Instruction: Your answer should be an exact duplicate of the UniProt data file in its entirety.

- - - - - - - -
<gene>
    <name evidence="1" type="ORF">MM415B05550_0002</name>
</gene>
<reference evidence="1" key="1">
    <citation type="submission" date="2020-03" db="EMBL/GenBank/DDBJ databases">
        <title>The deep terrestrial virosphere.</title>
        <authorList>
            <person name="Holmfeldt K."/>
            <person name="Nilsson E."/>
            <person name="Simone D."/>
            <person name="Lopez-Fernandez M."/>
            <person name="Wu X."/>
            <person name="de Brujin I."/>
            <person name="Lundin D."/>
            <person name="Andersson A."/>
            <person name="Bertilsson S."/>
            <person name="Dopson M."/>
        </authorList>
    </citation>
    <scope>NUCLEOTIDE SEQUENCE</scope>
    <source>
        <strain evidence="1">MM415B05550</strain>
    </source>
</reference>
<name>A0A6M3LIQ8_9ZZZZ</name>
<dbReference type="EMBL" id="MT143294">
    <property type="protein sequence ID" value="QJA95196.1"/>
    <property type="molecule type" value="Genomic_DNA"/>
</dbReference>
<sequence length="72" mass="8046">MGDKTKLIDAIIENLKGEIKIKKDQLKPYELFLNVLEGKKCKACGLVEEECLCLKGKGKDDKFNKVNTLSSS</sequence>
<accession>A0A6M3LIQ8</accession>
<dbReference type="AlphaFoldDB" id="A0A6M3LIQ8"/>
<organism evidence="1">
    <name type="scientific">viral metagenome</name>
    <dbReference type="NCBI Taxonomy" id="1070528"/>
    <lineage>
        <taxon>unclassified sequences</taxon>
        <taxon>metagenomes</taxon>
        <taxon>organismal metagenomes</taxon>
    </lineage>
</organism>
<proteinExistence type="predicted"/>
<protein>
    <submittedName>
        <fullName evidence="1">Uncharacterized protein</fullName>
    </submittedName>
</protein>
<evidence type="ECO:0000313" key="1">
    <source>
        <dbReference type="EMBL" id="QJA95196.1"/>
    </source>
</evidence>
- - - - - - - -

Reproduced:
<gene>
    <name evidence="1" type="ORF">MM415B05550_0002</name>
</gene>
<reference evidence="1" key="1">
    <citation type="submission" date="2020-03" db="EMBL/GenBank/DDBJ databases">
        <title>The deep terrestrial virosphere.</title>
        <authorList>
            <person name="Holmfeldt K."/>
            <person name="Nilsson E."/>
            <person name="Simone D."/>
            <person name="Lopez-Fernandez M."/>
            <person name="Wu X."/>
            <person name="de Brujin I."/>
            <person name="Lundin D."/>
            <person name="Andersson A."/>
            <person name="Bertilsson S."/>
            <person name="Dopson M."/>
        </authorList>
    </citation>
    <scope>NUCLEOTIDE SEQUENCE</scope>
    <source>
        <strain evidence="1">MM415B05550</strain>
    </source>
</reference>
<name>A0A6M3LIQ8_9ZZZZ</name>
<dbReference type="EMBL" id="MT143294">
    <property type="protein sequence ID" value="QJA95196.1"/>
    <property type="molecule type" value="Genomic_DNA"/>
</dbReference>
<sequence length="72" mass="8046">MGDKTKLIDAIIENLKGEIKIKKDQLKPYELFLNVLEGKKCKACGLVEEECLCLKGKGKDDKFNKVNTLSSS</sequence>
<accession>A0A6M3LIQ8</accession>
<dbReference type="AlphaFoldDB" id="A0A6M3LIQ8"/>
<organism evidence="1">
    <name type="scientific">viral metagenome</name>
    <dbReference type="NCBI Taxonomy" id="1070528"/>
    <lineage>
        <taxon>unclassified sequences</taxon>
        <taxon>metagenomes</taxon>
        <taxon>organismal metagenomes</taxon>
    </lineage>
</organism>
<proteinExistence type="predicted"/>
<protein>
    <submittedName>
        <fullName evidence="1">Uncharacterized protein</fullName>
    </submittedName>
</protein>
<evidence type="ECO:0000313" key="1">
    <source>
        <dbReference type="EMBL" id="QJA95196.1"/>
    </source>
</evidence>